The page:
Microsoft Corp. said on Tuesday it plans to release the first major update to its Windows Vista operating system early next year.
Many of Microsoft's large corporate customers wait for the release of the first "service pack" — a software package of fixes, updates and improvements — before implementing a new Windows operating system.
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Corporate customers often hold back on adopting new software to allow Microsoft time to work out the kinks experienced by regular consumers who often buy a new computer with the latest operating system already preloaded.
In a post on the company's Web site, Microsoft said it plans to begin testing Windows Vista SP1 among a smaller audience in a few weeks and aims to ship the product to computer manufacturers in the first quarter of 2008.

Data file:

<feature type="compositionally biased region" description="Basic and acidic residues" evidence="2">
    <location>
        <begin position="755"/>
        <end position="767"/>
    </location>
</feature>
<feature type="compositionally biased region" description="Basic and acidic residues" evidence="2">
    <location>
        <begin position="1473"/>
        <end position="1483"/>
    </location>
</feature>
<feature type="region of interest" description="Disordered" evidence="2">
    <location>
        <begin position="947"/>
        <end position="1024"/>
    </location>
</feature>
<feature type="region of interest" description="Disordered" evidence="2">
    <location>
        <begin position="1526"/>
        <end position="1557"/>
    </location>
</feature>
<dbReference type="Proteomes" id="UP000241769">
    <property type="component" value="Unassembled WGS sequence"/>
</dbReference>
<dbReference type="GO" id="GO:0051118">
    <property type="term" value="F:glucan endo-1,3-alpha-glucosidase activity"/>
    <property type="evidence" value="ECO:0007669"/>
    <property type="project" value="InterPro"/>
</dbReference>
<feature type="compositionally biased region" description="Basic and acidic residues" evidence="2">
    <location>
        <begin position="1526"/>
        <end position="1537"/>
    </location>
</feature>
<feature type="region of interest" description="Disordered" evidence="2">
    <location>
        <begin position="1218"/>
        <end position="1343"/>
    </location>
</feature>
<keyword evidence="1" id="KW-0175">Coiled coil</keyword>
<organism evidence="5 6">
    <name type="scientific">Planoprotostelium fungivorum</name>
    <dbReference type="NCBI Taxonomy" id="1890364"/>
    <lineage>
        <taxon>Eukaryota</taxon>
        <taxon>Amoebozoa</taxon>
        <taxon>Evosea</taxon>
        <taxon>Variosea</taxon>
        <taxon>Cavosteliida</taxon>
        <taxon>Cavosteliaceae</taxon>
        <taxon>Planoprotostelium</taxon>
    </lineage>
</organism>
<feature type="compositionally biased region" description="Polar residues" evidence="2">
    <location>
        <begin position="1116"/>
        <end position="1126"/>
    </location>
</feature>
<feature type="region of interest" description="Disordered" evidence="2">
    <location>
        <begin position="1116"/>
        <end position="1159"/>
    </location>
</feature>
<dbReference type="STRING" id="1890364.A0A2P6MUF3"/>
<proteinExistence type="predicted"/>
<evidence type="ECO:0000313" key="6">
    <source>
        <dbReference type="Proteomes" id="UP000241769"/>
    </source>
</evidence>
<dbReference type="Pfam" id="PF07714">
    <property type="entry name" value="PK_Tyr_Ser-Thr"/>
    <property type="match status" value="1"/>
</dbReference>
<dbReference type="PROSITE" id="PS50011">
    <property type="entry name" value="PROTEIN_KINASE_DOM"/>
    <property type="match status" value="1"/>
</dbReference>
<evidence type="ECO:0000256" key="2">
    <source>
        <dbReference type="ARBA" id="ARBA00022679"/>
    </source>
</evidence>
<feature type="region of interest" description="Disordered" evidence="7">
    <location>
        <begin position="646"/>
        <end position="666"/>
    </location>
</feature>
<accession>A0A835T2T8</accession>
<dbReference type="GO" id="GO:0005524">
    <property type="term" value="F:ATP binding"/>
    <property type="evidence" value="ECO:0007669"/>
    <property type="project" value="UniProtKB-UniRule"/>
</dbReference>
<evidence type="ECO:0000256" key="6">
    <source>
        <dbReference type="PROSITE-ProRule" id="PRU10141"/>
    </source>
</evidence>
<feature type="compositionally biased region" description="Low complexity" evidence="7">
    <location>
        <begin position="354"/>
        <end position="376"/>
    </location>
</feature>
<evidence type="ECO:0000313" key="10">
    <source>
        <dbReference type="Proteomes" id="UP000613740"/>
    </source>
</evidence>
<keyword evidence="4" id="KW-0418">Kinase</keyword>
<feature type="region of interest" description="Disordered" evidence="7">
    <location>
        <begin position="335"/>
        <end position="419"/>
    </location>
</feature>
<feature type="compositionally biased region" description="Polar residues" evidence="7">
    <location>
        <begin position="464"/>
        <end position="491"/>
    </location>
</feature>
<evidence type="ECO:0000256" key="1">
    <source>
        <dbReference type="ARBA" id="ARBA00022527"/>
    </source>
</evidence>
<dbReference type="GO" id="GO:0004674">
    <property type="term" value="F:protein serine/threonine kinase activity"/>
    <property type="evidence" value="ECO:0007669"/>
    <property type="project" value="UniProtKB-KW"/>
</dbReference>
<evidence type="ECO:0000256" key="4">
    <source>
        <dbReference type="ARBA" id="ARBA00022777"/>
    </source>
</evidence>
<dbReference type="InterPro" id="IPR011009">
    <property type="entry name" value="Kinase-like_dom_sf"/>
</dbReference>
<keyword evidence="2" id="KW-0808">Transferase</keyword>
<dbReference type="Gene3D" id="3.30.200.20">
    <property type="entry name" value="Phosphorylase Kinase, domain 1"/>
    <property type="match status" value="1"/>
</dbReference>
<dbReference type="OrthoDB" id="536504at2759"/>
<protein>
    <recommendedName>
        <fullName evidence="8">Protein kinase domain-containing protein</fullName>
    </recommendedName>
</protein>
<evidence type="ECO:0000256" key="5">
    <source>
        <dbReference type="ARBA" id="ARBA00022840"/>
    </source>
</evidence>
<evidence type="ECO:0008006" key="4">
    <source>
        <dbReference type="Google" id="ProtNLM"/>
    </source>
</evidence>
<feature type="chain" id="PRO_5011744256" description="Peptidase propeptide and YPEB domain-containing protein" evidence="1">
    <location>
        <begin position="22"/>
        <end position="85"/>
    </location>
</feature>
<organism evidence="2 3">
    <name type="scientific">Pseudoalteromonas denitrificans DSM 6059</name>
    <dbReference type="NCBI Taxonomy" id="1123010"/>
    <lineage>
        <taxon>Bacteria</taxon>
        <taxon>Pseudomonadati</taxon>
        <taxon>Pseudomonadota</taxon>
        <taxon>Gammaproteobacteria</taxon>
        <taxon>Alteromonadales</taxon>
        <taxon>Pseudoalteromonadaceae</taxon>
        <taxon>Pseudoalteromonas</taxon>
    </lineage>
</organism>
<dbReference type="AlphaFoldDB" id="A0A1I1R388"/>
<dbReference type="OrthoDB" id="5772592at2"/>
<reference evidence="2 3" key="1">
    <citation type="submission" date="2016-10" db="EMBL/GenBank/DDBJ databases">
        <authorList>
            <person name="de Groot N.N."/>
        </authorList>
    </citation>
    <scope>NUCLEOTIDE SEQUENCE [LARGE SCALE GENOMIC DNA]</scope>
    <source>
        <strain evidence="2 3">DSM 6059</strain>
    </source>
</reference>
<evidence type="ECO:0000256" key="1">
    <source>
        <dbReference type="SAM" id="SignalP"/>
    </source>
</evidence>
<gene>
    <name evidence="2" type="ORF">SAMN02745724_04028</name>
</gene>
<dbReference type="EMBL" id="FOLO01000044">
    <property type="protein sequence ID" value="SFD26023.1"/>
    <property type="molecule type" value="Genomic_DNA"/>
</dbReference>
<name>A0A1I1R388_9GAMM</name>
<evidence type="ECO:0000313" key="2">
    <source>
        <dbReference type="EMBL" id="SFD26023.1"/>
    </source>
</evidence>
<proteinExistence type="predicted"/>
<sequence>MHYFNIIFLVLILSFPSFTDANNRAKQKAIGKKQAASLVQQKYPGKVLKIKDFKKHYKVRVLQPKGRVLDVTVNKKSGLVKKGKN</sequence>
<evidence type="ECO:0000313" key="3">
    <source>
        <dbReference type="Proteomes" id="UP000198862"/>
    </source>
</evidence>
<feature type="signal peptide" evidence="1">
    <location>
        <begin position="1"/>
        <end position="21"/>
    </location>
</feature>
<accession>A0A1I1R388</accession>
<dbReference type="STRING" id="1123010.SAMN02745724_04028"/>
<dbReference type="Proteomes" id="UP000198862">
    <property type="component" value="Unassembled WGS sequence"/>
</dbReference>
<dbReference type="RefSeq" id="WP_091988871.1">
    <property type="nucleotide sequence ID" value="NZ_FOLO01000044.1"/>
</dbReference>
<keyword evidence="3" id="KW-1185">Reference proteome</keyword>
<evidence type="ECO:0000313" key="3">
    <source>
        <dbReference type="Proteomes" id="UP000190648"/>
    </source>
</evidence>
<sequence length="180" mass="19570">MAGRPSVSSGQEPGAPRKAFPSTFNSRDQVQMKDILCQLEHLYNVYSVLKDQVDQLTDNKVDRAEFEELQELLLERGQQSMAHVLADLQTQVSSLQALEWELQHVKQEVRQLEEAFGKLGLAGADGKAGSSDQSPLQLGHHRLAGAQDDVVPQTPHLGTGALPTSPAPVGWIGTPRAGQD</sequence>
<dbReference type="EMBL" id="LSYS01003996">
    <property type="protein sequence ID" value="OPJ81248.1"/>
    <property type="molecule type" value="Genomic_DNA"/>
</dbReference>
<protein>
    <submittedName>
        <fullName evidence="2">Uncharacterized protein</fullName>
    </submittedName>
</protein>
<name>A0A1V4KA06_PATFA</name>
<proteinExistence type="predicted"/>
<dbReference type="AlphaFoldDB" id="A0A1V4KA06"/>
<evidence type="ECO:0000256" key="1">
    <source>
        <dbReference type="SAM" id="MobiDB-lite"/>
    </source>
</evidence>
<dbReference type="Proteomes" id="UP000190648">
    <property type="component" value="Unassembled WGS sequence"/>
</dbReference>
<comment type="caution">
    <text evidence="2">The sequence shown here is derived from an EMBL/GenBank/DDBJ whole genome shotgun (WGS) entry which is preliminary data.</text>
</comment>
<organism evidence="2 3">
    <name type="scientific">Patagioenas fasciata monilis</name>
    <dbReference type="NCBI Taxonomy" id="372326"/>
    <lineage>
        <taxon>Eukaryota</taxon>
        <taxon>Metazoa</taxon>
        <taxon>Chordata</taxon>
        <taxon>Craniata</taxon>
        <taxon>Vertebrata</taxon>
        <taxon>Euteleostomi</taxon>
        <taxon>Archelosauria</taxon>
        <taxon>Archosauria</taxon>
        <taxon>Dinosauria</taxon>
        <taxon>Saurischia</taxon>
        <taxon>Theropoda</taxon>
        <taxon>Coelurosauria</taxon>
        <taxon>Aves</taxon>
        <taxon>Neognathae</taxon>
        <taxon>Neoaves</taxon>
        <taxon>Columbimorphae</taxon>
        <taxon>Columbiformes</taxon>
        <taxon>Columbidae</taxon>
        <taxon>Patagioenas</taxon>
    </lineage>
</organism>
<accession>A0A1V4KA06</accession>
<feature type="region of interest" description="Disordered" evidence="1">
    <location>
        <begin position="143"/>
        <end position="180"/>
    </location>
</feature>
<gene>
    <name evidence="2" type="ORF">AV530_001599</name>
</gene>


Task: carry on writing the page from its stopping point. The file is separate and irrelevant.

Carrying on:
Microsoft said the first service pack is not as significant as in the past, because the company can now send out patches and fixes to the product through online updates.
Windows Vista SP1 should, according to Microsoft, improve the operating system's security, reliability and performance, but it will not change the product's look or add any major features.
Microsoft also said it delayed the target date for when it will release its upcoming Windows Server 2008 to hardware manufacturers. The company now expects to release the product to manufacturers in the first quarter of 2008 from an earlier target of the end of 2007.
Redmond, Washington-based Microsoft said the delay should not affect its plan to launch Windows Server 2008 at the end of February.
The company also announced plans to release the third service pack of Windows XP, Vista's predecessor, in the next few weeks. It will be released to PC makers in the first half of 2008.
Shares of Microsoft were up 27 cents, or nearly one percent, to $28.20 in afternoon trade on Nasdaq.